As said before: There is no rule in german grammar, that forces the subject to be at position 1. It can be everywhere (except on position 2 which is reserved for the verb). So also this is absolutely correct and high quality German:

Dass Füllwörter in Sätzen eine sehr wichtige Funktion haben, wissen wir.

Now let's habe a closer look into this subordinate clause:

  • dass
    subordinate conjunction

  • Füllwörter
    A noun in nominative case
    Nominative case is always a very strong hint for being the subject. If there is no other part of speech in nominative case, we know for sure that it certainly is the subject.

  • in Sätzen
    an optional complement to the verb which describes a location. Note, that this part of speech itself is not in any grammatical case. But it consists of a preposition (in) and an dative object (Sätzen).

  • eine sehr wichtige Funktion
    this is an accusative object. It is a mandatory complement of the verb haben.
    This object consists of four parts:

    • eine indefinite article, belongs to the noun Funktion
    • sehr grade particle that modifies the attribute wichtige
    • wichtige an adjective that is an attribute of the noun Funktion
    • Funktion the core of this Object; a noun in accusative case
  • haben
    A verb

From those parts of speech only two have a fixed position:

  • dass must be at position 1, because it defines this sentence as subordinate clause.
  • haben the inflected part of the verb, that must stand at the last position. (Here the verb has no other parts.)

But everything else can float almost freely. So this are all correct subordiante clauses:

  • dass Füllwörter eine sehr wichtige Funktion in Sätzen haben
  • dass Füllwörter in Sätzen eine sehr wichtige Funktion haben
  • dass in Sätzen Füllwörter eine sehr wichtige Funktion haben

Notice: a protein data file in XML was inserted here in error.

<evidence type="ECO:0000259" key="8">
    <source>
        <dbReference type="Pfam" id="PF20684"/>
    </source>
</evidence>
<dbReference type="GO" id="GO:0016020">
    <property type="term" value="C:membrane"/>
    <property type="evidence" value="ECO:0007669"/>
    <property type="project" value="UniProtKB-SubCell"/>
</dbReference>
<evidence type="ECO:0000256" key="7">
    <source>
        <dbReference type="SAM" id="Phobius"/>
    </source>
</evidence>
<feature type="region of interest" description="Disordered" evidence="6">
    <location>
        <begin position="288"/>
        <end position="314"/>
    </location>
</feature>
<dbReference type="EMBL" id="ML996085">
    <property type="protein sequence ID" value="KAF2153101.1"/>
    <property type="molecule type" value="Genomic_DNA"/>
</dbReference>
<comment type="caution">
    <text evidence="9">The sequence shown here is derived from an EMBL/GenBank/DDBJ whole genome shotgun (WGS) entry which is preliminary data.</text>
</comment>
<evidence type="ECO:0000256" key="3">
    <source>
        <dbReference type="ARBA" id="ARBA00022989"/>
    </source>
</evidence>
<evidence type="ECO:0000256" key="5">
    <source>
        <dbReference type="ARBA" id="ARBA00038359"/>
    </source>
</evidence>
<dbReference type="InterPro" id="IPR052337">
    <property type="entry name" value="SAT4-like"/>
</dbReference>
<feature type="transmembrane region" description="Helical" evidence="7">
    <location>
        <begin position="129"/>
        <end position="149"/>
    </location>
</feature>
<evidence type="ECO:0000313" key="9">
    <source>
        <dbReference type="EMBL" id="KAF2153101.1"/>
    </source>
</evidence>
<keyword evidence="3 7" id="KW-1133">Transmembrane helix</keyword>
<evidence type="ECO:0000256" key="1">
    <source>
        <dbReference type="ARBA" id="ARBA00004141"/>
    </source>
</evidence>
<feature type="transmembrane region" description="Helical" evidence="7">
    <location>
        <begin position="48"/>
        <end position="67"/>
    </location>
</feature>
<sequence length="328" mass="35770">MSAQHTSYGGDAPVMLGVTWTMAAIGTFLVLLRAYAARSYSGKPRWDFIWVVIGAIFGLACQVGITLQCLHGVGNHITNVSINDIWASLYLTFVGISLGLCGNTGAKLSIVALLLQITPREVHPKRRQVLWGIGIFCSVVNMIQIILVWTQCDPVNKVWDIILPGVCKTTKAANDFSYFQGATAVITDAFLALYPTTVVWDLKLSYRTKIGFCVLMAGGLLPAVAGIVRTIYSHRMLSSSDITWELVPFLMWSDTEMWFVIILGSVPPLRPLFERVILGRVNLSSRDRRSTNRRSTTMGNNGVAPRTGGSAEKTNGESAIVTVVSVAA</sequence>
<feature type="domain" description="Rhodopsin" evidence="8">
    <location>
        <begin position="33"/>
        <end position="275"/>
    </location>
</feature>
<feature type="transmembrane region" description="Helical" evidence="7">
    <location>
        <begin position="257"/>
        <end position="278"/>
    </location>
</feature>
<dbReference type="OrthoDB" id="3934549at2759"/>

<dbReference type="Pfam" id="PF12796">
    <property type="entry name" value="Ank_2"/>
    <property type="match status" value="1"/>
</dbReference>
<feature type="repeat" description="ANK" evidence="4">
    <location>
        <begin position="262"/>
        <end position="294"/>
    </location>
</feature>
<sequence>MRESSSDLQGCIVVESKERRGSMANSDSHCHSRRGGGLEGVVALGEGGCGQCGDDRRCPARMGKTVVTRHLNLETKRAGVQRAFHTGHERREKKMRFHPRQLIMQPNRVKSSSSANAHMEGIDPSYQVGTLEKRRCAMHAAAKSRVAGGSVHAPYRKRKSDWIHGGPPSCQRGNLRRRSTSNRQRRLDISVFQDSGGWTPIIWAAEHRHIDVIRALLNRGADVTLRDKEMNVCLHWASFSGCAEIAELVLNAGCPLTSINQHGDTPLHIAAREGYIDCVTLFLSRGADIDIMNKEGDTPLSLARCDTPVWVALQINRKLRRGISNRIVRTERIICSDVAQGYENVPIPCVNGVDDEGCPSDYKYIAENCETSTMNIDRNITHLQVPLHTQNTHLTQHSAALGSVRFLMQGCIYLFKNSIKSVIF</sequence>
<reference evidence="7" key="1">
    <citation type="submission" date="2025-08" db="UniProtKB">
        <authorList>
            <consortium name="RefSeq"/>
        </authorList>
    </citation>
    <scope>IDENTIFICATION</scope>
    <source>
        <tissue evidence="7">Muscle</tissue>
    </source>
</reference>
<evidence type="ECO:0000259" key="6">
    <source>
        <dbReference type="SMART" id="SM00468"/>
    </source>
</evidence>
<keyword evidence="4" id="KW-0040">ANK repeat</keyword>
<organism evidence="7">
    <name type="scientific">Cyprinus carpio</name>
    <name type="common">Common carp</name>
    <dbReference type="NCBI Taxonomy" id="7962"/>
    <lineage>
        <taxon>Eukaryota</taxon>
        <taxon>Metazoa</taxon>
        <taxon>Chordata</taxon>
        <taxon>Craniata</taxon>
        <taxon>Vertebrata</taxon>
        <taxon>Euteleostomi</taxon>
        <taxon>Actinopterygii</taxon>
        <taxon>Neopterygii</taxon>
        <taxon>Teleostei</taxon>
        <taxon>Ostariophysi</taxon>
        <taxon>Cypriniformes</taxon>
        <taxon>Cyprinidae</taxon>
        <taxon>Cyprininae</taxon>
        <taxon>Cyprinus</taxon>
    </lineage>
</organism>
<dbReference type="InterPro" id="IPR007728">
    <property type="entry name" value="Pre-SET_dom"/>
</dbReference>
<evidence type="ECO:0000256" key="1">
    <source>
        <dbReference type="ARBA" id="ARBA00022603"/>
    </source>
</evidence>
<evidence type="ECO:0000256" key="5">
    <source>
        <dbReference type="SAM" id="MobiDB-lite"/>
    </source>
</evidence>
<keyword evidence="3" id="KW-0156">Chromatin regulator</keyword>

But note, that the subject can not stand stand somewhere after the accusative object in a subordinate clause. This is one of the complicated rules I've been talking before. This is why the order

◻︎◻︎◻︎ eine sehr wichtige Funktion ◻︎◻︎◻︎ Füllwörter ◻︎◻︎◻︎

is not correct in a subordinate clause.

But this order is correct in a main clause, but only when the accusative object is on position 1.

Eine sehr wichtige Funktion haben Füllwörter in Sätzen. - correct
Eine sehr wichtige Funktion haben in Sätzen Füllwörter. - correct (but unusual)

When Subject and accusative object both stand behind the verb (i.e. non of them on position 1), the subject must stand before the object, like in the subordinate clause:

In Sätzen haben Füllwörter eine sehr wichtige Funktion. - correct
In Sätzen haben eine sehr wichtige Funktion Füllwörter. - wrong

But this complicated rules for word orders are not as strict as the verb-on-position-2-rule. If you want to emphasize Füllwörter really very strong, you also can even use the sentence, that I have marked as wrong. But if you du so, you should really know very well what you are doing, because if you do so, you are walking on very thin ice. Better avoid such sentences. But when you hear it, know that is can be used as a rare stylistic tool to emphasize something really strong.

  • Thank you for the very detailed answer. It helped a lot. – DeuS7 Jun 18 '18 at 13:53